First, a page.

It’s been a very interesting day in the staffroom. Yesterday afternoon I ran a session for staff on how to get started with collaborative writing and Google Docs, via the staff accounts created for our Google Apps domain. Now the staffroom is abuzz with activity and many teachers are genuinely excited about the possibilities this technology allows.
For the last year, I’ve been looking for ways to ‘get’ staff to try collaborative writing, but for some reason, most are reluctant to leave the sanctuary of the private MS Word domain. In part by chance (and in other parts, tenacity and design), I seem to have hit the nail on the head in the form of student daily notices through Google Apps Education Edition and Moodle.
Why should a Word document sitting on a slow, clunky network drive – which can only be opened by one person at any given time – be the platform for school-wide communication, when there are other faster, more efficient web-based solutions available? Using Google Docs, our notices can now be edited from any computer with a browser and internet access, by as many people as necessary – and can then be published to the web to be accessed on any internet-enabled device…
…all of which just brings us back to the creativity/control paradigm. Am I just using technology to control another aspect of teachers’ lives or am I helping to liberate them? If daily notices – the stick that forces all teachers to use Google Docs – are a platform for further creative thinking with this technology, well and good – I’m liberating teachers. But if teachers only think ‘daily notices’ when they think ‘collaborative writing’ – I’ve only done half the job.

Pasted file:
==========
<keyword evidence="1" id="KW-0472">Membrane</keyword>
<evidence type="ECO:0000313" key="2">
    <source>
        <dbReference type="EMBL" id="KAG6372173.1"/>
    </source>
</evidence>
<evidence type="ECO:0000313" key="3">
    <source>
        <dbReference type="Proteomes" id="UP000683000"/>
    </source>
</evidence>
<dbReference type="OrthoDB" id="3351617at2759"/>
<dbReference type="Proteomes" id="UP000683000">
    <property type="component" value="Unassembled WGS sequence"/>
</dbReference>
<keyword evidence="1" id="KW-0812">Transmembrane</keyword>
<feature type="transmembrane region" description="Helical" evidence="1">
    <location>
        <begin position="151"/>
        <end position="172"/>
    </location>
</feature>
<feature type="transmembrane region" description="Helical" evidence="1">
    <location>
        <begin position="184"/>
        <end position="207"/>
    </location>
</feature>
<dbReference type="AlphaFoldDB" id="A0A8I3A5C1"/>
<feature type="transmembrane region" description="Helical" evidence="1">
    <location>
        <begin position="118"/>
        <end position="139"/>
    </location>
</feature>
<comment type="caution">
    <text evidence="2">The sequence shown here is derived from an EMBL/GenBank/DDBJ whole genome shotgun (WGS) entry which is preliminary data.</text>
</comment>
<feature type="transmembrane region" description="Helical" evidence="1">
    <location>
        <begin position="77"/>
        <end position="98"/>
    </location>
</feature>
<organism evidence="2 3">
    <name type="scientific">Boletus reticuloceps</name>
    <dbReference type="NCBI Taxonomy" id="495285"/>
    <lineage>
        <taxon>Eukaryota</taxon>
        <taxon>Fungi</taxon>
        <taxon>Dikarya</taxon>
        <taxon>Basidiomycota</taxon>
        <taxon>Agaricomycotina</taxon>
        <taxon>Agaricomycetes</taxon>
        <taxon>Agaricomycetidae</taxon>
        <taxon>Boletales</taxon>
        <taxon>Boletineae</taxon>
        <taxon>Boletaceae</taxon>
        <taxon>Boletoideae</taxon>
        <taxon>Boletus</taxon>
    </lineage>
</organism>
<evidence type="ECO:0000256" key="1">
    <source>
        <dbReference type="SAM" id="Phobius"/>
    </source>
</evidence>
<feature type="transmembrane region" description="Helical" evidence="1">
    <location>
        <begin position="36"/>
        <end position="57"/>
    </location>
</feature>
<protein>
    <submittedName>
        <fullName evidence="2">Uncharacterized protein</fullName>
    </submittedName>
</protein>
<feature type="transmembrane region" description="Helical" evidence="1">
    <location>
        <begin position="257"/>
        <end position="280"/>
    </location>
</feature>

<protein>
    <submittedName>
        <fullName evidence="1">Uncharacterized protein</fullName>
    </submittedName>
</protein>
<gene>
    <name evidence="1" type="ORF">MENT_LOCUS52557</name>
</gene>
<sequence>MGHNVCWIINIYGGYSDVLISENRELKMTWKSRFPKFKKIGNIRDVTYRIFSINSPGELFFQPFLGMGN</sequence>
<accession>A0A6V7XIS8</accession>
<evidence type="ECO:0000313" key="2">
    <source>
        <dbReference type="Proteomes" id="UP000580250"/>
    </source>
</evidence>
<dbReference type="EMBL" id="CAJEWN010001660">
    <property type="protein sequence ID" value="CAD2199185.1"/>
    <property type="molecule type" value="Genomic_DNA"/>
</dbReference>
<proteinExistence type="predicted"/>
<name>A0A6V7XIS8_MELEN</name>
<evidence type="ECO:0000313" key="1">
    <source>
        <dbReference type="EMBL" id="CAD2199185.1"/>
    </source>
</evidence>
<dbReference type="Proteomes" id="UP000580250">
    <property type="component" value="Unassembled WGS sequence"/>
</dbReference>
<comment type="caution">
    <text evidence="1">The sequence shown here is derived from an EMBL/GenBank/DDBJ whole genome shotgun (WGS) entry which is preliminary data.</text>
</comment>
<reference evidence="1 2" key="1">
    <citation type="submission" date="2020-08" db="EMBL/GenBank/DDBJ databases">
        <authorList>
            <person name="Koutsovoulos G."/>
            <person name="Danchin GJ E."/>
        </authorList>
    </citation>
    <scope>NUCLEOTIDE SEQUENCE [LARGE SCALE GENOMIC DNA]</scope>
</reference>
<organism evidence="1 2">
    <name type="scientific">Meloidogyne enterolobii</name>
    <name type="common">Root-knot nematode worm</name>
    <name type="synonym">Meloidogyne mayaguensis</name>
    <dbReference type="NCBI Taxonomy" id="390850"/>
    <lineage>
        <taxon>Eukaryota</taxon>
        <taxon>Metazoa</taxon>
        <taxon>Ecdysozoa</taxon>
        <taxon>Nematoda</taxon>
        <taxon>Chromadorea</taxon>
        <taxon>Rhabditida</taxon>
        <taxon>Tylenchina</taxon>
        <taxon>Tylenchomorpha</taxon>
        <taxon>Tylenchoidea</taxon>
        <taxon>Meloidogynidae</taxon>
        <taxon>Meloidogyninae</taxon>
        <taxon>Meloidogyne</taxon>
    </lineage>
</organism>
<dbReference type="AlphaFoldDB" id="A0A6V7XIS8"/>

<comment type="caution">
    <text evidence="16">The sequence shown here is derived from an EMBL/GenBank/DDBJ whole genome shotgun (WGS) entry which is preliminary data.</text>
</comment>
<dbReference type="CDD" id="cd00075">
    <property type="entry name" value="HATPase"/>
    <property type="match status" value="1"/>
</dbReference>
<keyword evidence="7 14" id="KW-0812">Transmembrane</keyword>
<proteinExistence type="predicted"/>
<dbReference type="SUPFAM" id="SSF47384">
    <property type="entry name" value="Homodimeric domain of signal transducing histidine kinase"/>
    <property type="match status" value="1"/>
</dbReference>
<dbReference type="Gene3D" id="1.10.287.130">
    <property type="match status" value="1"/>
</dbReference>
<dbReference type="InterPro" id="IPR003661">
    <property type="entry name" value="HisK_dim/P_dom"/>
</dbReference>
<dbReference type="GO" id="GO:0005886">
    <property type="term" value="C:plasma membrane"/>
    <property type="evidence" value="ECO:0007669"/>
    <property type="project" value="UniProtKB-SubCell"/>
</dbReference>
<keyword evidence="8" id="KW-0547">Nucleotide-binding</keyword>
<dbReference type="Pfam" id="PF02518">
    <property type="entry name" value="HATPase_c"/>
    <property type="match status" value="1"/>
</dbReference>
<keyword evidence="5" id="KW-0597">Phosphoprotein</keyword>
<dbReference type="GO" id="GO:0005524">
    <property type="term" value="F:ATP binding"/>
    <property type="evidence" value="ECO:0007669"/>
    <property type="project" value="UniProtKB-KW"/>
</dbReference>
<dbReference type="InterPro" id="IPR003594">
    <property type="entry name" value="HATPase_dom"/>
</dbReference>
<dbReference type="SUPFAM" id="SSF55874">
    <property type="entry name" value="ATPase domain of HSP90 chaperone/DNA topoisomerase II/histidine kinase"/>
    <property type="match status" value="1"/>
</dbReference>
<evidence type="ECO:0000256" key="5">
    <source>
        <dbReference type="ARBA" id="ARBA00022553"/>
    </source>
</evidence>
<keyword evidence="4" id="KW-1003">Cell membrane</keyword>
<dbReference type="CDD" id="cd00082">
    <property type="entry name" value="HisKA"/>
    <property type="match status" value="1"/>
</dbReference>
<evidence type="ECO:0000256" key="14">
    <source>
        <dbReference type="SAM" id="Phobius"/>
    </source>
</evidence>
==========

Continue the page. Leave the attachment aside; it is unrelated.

Perhaps the real conversation should be around using Google Docs to:
- Make class notes on a topic
- Form specialist group reports
- Collaboratively write democratically negotiated class rules
- Conduct debates in pairs or small groups
- Develop learning journals created by the student and shared with the teacher
- Collaboratively construct web pages on a research topic
- Create documents then share them in pairs or threes for peer-editing
…and that’s just the start, right?
For my part, I was at pains to tell my teachers during this session that using technology to write daily notices is the ‘control’ but ultimately this means nothing for our students without the creativity to come of it. That’s the real challenge, teachers!
For anyone interested in the PDF guide I whipped up to help them get started, have a look at Adding a Notice in Daily Notices.
You might also like to check out my Demo Google Doc with some creative teaching ideas for using collaborative writing with your students.